Mort’s magic moment will endure
THE enduring memory will be the winning point, the ice-cool composure of Conor Mortimer as he slung the ball between the posts in the fourth minute of injury time. The indefatigable work of Ciaran McDonald and the sky-scraping fielding of Ronan McGarrity will not be forgotten either.
But transcending everything is that wonder point, from that free at that angle. Composure? Even a man of his conviction, of his unflappable certitude could not fail to be affected by the magnitude of the task confronting him.
A thousand frightening thoughts must have twanged his nerve . . . long moments while injuries were being treated . . . to toss around in his head, to haunt him for past failures. And as he turned his back to the goal to compose himself you could only empathise with a man not only confronting those demons but with the eyes and hopes of the Mayo thousands pinned on him.
The Shrule man must have thought of the earlier opportunities which Mayo had wasted in the minutes that had gone before including one by himself from a 40 yards free early in the game, and the most glaring of all by Pat Harte who spoiled a move which he himself had brilliantly engineered by slicing the shot wide from no more than 20 yards.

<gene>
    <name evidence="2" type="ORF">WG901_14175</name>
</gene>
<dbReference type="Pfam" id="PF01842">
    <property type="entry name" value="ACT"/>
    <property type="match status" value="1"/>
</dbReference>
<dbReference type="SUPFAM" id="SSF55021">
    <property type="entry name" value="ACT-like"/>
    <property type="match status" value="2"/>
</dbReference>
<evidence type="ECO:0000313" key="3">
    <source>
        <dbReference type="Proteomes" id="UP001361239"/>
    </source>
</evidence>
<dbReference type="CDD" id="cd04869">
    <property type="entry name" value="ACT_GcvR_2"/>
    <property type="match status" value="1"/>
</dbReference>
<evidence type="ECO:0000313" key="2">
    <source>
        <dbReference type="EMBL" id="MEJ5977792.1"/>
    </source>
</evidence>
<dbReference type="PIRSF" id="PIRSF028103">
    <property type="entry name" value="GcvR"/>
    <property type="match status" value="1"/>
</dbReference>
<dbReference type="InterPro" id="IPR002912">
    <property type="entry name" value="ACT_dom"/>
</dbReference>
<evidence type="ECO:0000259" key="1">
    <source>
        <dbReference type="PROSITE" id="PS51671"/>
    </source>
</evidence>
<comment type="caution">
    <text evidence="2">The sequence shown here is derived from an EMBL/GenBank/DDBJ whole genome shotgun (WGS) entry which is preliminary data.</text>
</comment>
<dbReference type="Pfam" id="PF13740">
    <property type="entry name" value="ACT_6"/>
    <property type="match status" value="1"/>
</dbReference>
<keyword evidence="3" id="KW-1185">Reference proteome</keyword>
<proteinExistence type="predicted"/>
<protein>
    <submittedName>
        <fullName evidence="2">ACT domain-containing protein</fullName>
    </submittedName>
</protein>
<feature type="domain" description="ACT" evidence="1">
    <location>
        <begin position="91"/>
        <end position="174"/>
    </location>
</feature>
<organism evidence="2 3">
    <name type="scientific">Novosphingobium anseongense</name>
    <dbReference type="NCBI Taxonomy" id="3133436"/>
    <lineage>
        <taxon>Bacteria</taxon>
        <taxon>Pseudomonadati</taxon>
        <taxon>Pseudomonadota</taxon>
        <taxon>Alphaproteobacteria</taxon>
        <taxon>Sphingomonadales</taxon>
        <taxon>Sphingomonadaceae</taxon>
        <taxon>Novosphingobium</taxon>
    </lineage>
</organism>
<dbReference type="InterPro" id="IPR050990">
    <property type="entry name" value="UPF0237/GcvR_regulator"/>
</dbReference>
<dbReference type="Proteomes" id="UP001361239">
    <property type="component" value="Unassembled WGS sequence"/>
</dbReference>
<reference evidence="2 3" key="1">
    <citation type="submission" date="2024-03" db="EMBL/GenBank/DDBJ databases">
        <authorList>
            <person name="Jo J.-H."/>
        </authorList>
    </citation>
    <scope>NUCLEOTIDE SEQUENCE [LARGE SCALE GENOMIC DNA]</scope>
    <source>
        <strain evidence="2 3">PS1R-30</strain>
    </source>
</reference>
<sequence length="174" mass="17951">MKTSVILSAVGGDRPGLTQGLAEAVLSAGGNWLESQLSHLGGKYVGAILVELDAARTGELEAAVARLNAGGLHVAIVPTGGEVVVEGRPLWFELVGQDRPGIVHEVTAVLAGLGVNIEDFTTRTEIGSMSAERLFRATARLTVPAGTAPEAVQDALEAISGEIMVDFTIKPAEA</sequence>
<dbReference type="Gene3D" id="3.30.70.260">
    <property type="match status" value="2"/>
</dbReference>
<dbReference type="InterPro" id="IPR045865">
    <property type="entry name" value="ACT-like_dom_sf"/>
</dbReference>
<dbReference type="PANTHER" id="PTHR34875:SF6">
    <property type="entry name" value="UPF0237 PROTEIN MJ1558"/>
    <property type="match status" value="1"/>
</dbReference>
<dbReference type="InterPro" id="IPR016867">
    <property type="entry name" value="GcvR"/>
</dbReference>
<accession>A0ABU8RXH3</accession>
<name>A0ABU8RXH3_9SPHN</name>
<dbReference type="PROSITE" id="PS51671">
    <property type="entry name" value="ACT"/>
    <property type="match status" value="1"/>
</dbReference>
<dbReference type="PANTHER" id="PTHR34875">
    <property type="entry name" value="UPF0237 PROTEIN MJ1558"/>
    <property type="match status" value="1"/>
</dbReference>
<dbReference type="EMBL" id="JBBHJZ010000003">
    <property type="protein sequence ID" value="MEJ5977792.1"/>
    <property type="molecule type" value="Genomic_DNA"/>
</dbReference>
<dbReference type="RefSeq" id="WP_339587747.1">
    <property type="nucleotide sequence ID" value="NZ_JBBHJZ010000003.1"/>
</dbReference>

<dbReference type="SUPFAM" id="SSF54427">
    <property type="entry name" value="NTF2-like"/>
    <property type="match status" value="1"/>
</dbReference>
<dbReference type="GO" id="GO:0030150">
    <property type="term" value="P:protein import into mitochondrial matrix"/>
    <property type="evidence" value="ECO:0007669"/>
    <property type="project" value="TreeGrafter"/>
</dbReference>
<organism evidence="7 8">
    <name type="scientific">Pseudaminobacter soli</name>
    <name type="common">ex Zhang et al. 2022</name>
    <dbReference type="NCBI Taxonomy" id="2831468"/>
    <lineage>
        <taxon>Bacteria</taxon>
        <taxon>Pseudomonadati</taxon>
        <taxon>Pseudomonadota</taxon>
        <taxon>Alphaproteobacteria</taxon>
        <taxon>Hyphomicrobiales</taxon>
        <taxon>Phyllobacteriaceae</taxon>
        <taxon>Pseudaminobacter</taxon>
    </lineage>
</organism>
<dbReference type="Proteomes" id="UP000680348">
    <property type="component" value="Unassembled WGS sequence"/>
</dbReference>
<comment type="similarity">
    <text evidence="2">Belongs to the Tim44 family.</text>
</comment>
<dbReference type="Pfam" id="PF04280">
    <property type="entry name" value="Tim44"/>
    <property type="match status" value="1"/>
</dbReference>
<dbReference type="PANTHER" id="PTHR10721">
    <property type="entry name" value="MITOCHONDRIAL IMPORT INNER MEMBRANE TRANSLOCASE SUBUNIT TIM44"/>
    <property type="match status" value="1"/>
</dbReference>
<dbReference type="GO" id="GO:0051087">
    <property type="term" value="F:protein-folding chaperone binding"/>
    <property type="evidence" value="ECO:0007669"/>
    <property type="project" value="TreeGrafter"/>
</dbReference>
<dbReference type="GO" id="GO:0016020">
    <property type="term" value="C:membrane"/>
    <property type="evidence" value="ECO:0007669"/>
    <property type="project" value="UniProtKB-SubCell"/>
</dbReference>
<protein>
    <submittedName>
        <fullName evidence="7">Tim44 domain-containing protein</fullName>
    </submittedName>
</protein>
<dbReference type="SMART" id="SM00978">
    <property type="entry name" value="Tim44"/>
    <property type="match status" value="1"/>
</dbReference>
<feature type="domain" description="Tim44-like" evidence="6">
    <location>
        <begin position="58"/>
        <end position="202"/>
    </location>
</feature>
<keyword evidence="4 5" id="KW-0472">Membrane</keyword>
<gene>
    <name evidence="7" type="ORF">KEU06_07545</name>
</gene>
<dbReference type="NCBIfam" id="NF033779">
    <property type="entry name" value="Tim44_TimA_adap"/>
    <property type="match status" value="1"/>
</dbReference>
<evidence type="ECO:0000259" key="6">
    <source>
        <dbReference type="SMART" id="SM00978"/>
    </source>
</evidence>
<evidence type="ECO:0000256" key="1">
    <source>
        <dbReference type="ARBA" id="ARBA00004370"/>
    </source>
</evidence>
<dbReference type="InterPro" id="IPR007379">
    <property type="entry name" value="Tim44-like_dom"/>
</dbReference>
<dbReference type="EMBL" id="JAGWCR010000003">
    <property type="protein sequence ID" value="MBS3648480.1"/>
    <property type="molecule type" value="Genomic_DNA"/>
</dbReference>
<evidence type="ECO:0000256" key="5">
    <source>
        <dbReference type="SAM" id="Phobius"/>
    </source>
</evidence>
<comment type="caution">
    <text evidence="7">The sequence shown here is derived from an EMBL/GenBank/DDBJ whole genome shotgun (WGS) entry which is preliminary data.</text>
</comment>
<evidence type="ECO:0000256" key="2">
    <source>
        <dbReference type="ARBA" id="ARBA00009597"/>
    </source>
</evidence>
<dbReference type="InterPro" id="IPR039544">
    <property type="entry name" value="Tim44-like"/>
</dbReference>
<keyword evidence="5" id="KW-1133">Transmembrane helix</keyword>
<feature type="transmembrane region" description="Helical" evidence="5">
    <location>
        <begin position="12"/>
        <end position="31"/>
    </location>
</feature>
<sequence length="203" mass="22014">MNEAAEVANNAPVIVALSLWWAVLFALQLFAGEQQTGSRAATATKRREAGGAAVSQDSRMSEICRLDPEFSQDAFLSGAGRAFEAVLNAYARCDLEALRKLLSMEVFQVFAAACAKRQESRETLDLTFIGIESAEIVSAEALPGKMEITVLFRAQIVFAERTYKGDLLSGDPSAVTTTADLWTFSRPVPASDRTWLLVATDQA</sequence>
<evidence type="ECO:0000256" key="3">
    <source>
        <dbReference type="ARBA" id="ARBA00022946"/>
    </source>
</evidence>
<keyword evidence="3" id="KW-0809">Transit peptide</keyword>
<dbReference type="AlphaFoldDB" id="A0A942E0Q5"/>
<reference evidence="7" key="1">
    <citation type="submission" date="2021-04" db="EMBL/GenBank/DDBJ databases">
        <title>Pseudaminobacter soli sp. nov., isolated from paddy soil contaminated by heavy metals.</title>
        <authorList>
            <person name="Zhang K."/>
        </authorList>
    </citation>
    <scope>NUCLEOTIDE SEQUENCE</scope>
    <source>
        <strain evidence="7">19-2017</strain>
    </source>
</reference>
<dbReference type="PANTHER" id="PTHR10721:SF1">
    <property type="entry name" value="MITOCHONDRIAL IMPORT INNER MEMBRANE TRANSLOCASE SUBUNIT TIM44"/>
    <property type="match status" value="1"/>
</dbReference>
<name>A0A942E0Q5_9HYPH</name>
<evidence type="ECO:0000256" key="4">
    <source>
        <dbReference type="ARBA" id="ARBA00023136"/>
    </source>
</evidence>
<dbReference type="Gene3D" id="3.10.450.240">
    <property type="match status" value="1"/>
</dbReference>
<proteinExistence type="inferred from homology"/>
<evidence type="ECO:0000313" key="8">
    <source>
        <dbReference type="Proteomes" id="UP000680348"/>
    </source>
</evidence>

He must have wondered why fate had determined that a Mayo victory should have hinged on this most difficult of frees. Maybe only people torn by self-doubt allow thoughts of that nature to assail their minds. Maybe Conor Mortimer is impervious to mental uncertainty. Whatever his thoughts the ball was struck with such authority that it looked a point once it left his lethal left foot, to the sound of ecstatic Mayo people echoing around MacHale Park.
If Michael Donnellan had emulated that kick there might be less of a glint on Conor Mortimer’s achievement. The chance came to Donnellan immediately afterwards when he was grounded by David Heaney. It was a scoreable kick for the Galway captain, a chance to take the game to a replay.